GMRSD Budget Process
There are two parallel courses of action that occur simultaneously and collaboratively during budget building – a micro, or building-level, process and a macro, or district-wide, process. Each process informs and guides the other throughout. The Superintendent, Administrative Team, and Staff are responsible for the micro process and the School Committee (in collaboration with the Superintendent) is responsible for the macro process. The timeline for these processes is dependent upon the deadlines established by local district policy, the Massachusetts General Laws and the Department of Elementary and Secondary Education. These two sets of actions occur simultaneously and parallel to one another until they converge at the point of the preliminary draft district budget. Throughout this process transparency and communication between the two processes are critically important.
This proposed budget process is not currently the practice within the district, nor has it been for some time. For the past several years, the budgets have been “rolled over” and then adjustments made as necessary. While that is certainly understandable and necessary at times, a more collaborative process breeds buy-in and ownership at all levels. This is not a zero-based budget process per se, but it does not assume that everything that is in the current budget needs to stay in the next year’s budget. Staff and administration will be evaluating programs and personnel and analyzing costs and benefits.
This phase of the process ensures that building level concerns and issues are raised by the appropriate building level administrator in conjunction with the staff and the School Community Council.
The budget building process begins at the building levels as well as at the district level. Teachers should submit requests for books, teaching materials, supplies, equipment and furniture, and furnish budget related comments on the educational program, directly to the principals by a date specific. These requests should include rationales so the principals can understand why specific items are being requested. Principals then review and discuss the requests with the appropriate teachers to determine what is truly needed and to fully understand requests and pedagogical comments.
At the same time that the teachers are preparing their individual budget requests building principals are preparing their building level budget requests. These would include staffing needs, school-wide supplies, materials, equipment and furniture. These proposals should also be specific and include rationales for the superintendent and school committee.
The building level budget proposals should be submitted to the School Community Councils for review and recommendations, providing the members with information and justification for the proposed expenditures. The School Community Councils will then submit the recommended budgets to the Superintendent.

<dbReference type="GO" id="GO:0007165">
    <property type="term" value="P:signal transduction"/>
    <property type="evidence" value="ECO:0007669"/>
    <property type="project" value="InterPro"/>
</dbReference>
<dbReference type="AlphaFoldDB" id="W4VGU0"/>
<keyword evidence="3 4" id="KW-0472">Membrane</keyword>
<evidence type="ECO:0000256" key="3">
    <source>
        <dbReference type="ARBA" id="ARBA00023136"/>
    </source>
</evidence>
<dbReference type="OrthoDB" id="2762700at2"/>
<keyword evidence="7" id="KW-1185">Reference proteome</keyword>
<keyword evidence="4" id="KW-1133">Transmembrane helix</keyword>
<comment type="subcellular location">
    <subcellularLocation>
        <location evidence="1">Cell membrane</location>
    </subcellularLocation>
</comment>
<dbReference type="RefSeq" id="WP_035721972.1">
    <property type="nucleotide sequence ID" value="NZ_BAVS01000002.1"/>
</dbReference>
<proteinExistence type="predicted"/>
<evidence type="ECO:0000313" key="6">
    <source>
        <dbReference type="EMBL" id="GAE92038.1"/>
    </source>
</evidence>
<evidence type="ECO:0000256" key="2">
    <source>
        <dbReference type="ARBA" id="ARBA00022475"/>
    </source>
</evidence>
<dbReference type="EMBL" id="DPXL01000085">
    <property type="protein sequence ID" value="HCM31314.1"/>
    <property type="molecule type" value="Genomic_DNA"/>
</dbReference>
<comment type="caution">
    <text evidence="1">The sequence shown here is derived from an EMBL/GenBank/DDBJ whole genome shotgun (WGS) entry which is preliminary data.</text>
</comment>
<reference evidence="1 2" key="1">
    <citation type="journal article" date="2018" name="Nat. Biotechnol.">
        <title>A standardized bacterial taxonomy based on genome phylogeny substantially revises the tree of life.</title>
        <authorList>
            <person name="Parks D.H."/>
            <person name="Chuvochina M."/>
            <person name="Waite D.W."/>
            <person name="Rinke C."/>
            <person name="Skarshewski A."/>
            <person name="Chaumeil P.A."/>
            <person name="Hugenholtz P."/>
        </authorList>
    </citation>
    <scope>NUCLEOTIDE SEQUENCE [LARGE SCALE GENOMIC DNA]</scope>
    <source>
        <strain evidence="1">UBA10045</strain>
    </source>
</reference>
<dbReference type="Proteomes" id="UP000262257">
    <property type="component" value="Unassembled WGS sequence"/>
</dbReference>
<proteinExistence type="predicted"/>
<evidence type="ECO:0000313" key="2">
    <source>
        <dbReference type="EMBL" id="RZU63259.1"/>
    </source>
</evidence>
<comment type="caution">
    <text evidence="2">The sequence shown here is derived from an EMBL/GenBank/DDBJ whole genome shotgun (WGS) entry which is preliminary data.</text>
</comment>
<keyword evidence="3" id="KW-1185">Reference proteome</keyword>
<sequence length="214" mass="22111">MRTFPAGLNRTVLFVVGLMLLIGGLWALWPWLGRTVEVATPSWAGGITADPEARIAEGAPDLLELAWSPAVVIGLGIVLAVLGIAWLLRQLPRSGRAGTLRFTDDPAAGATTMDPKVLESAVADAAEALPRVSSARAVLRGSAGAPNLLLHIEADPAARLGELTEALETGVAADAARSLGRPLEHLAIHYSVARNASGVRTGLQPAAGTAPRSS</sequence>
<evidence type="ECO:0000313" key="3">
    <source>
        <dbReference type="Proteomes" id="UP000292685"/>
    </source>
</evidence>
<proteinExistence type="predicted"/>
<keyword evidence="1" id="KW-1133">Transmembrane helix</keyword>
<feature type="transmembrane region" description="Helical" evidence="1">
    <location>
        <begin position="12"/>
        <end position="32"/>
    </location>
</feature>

At the same time that principals and teachers are building their budgets, the central office administrative team is also preparing its budget requests.
The principals and central office administrators then submit their preliminary requests to the Business Office by a predetermined specific date. The requests are then entered into the budget software and a preliminary district budget is created.
The Superintendent meets with the building principals and central office administrators to review the preliminary budget to make any appropriate adjustments prior to School Committee review. This may take multiple sessions as it becomes a collaborative effort to meet the educational and fiscal priorities of the district.
Once this is completed, the Superintendent presents the revised preliminary budget to the School Committee. This budget is based upon the educational needs and priorities of the district as determined by the administrative team, staff, and councils. It is then the responsibility of the School Committee to review and act upon the Superintendent’s budget in collaboration with the Superintendent and his staff.
School Committee Role
The School Committee should begin its budget process by reviewing historic budget and revenue trends with the Superintendent and Director of Business & Operations and assessing resource allocations among the seven Massachusetts Curriculum Frameworks as provided in Equity Policy DAA.
The School Committee should also discuss its current goals and priorities as well as review all current district initiatives to determine their cost, how many are funded by grants, when they were first granted, and who benefits from them in order to provide guidance to the administration and staff as they work through their process.
There must be recognition that there is a structural budget gap that has to be addressed in order to move toward fiscal sustainability for the communities.
As such, three goals should be addressed collaboratively by the School Committee, the State and the member towns: